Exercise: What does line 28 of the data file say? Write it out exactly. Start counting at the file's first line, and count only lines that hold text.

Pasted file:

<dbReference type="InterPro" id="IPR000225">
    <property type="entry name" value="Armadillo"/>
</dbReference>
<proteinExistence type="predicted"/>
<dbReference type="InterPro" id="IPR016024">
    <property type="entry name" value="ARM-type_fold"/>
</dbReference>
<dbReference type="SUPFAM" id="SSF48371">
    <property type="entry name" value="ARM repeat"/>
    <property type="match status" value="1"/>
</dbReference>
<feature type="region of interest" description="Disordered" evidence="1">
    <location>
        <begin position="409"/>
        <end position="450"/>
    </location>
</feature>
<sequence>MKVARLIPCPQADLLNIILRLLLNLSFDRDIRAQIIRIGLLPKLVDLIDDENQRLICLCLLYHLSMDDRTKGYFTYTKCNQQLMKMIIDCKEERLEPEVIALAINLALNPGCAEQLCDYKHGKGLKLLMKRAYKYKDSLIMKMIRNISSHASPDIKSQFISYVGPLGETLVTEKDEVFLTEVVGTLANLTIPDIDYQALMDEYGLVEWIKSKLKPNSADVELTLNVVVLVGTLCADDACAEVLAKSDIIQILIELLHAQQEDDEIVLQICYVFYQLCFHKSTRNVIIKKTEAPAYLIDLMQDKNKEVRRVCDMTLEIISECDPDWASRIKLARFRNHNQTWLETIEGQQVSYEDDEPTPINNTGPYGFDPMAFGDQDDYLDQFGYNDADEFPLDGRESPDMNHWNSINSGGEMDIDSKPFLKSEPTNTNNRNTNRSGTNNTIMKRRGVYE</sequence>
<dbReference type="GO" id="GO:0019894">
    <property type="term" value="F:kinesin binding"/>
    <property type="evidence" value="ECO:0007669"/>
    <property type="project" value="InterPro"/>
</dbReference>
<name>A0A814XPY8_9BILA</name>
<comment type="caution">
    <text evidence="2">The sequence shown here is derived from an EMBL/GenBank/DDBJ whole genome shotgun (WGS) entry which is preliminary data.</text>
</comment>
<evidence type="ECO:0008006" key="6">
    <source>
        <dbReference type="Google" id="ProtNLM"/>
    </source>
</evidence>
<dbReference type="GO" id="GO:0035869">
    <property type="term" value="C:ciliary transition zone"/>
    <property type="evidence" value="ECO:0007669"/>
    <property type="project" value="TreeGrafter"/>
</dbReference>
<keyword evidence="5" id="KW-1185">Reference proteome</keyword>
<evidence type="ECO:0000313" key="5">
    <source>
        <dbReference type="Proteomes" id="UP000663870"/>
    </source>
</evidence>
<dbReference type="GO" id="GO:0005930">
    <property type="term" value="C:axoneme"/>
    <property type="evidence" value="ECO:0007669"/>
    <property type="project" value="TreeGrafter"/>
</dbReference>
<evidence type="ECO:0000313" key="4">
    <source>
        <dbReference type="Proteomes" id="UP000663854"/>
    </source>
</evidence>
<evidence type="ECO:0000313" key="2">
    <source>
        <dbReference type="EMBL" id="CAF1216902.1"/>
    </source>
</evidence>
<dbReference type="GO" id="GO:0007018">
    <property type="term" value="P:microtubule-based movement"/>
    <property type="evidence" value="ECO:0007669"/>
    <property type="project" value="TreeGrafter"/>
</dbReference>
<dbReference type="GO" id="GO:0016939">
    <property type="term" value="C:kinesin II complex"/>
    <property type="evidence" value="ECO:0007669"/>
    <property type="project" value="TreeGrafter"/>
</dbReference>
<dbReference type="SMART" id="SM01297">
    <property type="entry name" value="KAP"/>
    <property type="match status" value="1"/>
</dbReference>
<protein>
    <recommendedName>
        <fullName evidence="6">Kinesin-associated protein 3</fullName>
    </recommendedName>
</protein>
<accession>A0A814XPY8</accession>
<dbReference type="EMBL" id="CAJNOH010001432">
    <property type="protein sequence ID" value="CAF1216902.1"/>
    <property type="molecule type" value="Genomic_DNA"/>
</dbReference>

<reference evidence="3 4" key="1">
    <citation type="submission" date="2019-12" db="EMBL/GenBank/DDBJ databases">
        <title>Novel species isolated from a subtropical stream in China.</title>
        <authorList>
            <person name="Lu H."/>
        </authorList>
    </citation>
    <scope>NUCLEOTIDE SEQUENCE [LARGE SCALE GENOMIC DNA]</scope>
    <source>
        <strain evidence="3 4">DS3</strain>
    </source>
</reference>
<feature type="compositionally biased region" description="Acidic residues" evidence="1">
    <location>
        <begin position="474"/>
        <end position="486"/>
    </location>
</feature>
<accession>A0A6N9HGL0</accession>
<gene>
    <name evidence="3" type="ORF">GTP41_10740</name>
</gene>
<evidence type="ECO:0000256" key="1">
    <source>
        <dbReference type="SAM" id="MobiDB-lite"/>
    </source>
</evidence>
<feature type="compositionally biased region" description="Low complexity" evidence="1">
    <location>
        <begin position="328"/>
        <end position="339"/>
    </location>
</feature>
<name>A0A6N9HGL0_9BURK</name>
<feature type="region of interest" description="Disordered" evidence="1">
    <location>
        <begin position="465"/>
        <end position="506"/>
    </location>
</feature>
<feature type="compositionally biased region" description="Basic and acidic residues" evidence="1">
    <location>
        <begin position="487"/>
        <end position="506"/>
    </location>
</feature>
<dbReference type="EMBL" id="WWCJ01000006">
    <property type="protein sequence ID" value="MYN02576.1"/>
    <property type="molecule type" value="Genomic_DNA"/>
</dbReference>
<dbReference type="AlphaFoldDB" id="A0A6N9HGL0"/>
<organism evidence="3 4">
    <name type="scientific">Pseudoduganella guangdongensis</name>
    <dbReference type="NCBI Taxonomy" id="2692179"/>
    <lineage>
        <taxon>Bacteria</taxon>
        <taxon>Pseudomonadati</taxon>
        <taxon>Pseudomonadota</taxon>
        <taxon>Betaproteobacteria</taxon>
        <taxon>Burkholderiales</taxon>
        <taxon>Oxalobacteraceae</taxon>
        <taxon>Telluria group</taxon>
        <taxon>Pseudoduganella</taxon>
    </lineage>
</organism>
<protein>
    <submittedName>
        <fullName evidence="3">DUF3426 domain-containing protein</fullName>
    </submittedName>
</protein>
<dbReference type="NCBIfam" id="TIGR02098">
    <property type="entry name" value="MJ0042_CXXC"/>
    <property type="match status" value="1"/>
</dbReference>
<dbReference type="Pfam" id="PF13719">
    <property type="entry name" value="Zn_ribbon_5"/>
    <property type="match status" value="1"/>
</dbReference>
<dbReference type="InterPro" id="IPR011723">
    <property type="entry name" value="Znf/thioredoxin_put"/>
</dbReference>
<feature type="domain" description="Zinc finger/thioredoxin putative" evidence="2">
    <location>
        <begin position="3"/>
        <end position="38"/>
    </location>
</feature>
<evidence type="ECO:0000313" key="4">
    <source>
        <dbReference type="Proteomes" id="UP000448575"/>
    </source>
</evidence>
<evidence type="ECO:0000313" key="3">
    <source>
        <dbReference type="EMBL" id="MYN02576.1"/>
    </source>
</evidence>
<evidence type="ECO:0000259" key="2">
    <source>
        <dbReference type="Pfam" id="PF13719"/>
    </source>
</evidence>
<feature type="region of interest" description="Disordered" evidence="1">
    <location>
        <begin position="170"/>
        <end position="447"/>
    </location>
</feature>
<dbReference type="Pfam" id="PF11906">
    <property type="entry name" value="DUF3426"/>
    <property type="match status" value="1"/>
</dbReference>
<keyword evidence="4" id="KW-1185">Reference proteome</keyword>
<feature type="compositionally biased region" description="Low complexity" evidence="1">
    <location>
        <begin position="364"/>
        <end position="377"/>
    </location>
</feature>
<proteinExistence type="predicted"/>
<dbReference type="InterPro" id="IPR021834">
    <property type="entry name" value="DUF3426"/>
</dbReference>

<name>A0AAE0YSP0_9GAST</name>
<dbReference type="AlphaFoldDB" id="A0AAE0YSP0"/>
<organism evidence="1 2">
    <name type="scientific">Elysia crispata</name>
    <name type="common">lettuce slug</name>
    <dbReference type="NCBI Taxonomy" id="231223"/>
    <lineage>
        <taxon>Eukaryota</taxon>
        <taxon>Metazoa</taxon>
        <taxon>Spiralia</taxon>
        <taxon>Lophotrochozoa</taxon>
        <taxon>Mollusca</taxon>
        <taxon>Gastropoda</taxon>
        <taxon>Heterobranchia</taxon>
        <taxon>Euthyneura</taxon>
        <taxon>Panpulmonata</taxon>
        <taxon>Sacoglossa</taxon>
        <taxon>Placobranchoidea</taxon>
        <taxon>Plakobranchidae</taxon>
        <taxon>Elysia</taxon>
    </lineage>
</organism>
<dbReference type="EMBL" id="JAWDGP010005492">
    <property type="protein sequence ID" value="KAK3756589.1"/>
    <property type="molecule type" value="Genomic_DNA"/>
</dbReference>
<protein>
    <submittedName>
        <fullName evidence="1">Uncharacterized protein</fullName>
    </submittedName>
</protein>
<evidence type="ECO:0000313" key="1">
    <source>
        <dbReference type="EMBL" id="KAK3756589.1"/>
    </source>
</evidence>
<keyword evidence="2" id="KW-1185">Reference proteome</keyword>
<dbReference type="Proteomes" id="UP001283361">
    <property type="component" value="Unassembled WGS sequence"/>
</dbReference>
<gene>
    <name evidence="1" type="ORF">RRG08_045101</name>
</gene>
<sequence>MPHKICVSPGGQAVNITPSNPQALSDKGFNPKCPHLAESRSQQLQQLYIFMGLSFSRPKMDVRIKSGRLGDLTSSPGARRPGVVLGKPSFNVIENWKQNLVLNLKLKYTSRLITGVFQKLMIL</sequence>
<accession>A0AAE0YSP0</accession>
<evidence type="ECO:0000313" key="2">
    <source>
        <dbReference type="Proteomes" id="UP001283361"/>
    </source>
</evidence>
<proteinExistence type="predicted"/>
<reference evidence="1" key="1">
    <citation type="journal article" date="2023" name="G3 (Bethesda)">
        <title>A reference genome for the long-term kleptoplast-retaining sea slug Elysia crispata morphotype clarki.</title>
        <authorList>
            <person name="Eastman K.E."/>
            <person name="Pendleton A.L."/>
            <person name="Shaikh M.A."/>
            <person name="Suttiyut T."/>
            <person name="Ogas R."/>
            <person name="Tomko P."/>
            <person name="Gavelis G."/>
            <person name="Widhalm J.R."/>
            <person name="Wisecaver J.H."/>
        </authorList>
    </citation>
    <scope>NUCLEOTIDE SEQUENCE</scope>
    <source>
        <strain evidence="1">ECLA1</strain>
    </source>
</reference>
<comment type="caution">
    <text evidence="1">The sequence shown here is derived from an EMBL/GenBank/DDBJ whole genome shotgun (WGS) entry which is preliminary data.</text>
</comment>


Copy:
<evidence type="ECO:0008006" key="6">